South Korean presidential hopeful Moon Jae-in would visit North Korea as a top priority should he win next year’s presidential election, Moon said during an interview on Friday.
Moon, who is hoping to run next year as the Minjoo Party’s candidate, also highlighted the need for the immediate resumption of activities at the Kaesong Industrial Complex (KIC), the inter-Korean business complex closed by Seoul after Pyongyang’s long-range rocket launch in February.
“Let’s assume that you (Moon) are elected as the next president! Let’s also imagine that you can either choose to go to North Korea or the U.S. Which country would you visit first?” Kim Yong-ok, a well known South Korean philosopher, asked Moon, JoongAng Ilbo reported.
“I can answer that without any hesitation,” Moon said. “I will visit North Korea first. But before doing so, I will provide sufficient explanation to the U.S., Japan, and China on why I have to.”
During an extended interview, Moon discussed a variety of inter-Korean topics, including KIC and the deployment of the U.S.-made Terminal High-Altitude Area Defense (THAAD) system to South Korea.
“The KIC has to be resumed immediately, and the deployment of THAAD has to be left as a task for the next government,” Moon continued. “We have to discuss (THAAD) with Washington and Beijing and reach a rational agreement.”
This is the third time this week that Minjoo, South Korea’s main opposition party, has announced the need to postpone the deployment of the system, with Moon’s comments coming after a Minjoo statement on Tuesday and a previous press briefing by the candidate on Thursday.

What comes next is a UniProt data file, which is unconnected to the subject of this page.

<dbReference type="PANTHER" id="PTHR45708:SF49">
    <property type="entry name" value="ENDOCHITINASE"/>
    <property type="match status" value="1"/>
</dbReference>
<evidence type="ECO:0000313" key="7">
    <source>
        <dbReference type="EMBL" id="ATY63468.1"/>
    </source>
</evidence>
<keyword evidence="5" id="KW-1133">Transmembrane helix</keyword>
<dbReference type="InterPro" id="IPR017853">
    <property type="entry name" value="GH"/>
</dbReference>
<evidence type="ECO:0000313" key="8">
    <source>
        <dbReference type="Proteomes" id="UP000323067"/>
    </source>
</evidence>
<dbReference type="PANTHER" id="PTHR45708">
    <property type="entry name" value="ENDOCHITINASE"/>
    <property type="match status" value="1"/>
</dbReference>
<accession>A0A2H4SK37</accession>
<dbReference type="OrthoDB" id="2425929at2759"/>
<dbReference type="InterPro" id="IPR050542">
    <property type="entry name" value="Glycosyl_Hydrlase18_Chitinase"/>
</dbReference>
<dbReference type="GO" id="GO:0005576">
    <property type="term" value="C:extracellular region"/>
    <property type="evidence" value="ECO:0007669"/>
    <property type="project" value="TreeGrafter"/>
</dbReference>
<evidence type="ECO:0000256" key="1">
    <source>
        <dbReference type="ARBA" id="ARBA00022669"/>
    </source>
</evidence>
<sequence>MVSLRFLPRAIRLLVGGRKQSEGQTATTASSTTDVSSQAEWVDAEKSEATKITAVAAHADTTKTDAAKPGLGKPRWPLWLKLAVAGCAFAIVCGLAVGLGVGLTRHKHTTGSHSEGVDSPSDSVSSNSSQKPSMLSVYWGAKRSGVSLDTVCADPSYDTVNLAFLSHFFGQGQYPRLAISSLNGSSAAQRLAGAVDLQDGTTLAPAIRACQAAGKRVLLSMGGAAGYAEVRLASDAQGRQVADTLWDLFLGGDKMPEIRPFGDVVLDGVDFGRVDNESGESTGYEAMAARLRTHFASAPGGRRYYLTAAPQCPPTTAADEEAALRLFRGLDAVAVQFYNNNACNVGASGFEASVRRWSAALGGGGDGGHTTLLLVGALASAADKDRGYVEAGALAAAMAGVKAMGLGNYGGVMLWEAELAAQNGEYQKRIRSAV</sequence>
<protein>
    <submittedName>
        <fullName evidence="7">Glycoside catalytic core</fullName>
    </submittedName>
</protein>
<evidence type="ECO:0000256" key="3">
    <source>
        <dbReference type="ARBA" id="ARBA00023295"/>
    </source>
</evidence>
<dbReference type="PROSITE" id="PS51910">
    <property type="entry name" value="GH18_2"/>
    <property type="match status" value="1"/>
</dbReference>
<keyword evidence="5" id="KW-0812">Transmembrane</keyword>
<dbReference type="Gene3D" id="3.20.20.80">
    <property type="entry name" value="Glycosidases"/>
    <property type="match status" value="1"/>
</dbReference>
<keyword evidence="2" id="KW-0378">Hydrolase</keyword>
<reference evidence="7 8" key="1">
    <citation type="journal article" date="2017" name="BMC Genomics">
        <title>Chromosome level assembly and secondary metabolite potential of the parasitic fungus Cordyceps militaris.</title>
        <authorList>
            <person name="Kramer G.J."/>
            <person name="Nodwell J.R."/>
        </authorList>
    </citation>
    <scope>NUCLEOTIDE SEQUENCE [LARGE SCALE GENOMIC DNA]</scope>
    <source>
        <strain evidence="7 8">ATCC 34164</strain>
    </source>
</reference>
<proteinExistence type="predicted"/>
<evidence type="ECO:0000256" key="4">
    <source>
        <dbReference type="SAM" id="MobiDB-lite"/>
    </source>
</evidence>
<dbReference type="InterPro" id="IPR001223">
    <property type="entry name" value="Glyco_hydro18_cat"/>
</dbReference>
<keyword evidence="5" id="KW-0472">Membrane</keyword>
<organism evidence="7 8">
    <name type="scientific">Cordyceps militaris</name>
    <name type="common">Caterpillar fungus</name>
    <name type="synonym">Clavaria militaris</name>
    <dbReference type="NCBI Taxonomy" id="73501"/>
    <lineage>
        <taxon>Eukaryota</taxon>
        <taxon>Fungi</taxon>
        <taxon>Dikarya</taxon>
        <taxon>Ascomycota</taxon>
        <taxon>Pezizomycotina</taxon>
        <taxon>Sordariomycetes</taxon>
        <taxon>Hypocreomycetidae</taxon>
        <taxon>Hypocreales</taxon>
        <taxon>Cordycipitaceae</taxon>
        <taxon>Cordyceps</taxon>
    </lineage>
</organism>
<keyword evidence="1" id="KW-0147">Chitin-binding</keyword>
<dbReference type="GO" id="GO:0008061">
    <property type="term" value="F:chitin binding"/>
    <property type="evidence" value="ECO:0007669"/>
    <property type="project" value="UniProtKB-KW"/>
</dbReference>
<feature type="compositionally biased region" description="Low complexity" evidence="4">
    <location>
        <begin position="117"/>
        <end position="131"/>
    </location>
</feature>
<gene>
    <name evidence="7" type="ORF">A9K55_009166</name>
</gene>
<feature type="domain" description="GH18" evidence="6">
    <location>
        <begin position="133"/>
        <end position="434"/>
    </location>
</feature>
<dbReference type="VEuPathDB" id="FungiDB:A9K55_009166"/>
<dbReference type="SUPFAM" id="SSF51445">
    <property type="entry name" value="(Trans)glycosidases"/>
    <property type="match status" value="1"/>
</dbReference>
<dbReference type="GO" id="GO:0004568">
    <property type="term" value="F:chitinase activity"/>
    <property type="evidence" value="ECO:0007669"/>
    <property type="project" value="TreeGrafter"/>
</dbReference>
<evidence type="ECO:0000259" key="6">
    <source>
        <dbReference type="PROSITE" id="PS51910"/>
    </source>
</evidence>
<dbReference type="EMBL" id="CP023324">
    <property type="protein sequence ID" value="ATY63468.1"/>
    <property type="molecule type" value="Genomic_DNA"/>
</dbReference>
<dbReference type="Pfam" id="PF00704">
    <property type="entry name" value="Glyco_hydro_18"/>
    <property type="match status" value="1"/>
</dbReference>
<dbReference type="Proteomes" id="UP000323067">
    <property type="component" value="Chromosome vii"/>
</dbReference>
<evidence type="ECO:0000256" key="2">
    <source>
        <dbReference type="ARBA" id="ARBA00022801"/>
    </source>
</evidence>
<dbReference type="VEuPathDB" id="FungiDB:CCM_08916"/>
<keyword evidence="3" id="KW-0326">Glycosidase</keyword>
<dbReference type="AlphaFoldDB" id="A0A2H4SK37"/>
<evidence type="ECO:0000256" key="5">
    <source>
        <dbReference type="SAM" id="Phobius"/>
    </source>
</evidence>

“When we can provide more practical and close information about the North – more than what U.S. satellite intelligence can – then we will be able to secure high diplomatic ground during the talks with Washington and Tokyo.”
Moon Jae-in served as the Chief Presidential Secretary under the late former President Roh Moo-hyun, who in 2007 visited North Korea and met Kim Jong Il.
Moon hinted that he would continue the work of the Roh administration by working to rebuild trust with Pyongyang.
“So what exactly has South Korea achieved from the Six-Party talks?” Kim Yong-ok asked Moon.
“Overall, we can say that the meeting shifted the paradigm in international politics and the inter-Korean relations,” Moon said. “The Oct. 4 Peace Declaration (of 2007) wasn’t written in a day… There were no military clashes during Roh’s presidency, and that was the result of the accumulated trust between the two nations.”
Moon added that he regrets not being able to hold an inter-Korean summit earlier than October 2007, which came near the end of Roh’s presidency.
“If the North has adhered to the September 19 Joint Statement, then we could’ve held the summit far sooner,” said Moon referring to a statement in 2005 where Pyongyang pledged to abandon all nuclear weapons and existing nuclear programs.
Moon’s approval ratings have steadily risen since the beginning of the “Park-Choi gate” scandal in late October, which has resulted in millions of South Koreans taking to the streets against alleged nepotism and corruption in Park Geun-hye’s administration.
A Friday poll from Gallup saw the Minjoo Party’s approval at 40 percent, the highest since 1998, the year President Kim Dae-jung was elected.
Moon’s approval is at 24 percent according to Realmeter’s latest poll, 7.5 percent ahead of Ban Ki-moon, the UN Secretary-General, who is also seen as a leading contender for the top job.
Moon previously ran for the presidency in 2012 and was defeated by Park Geun-hye.
Featured Image: Moon Jae-in’s Facebook
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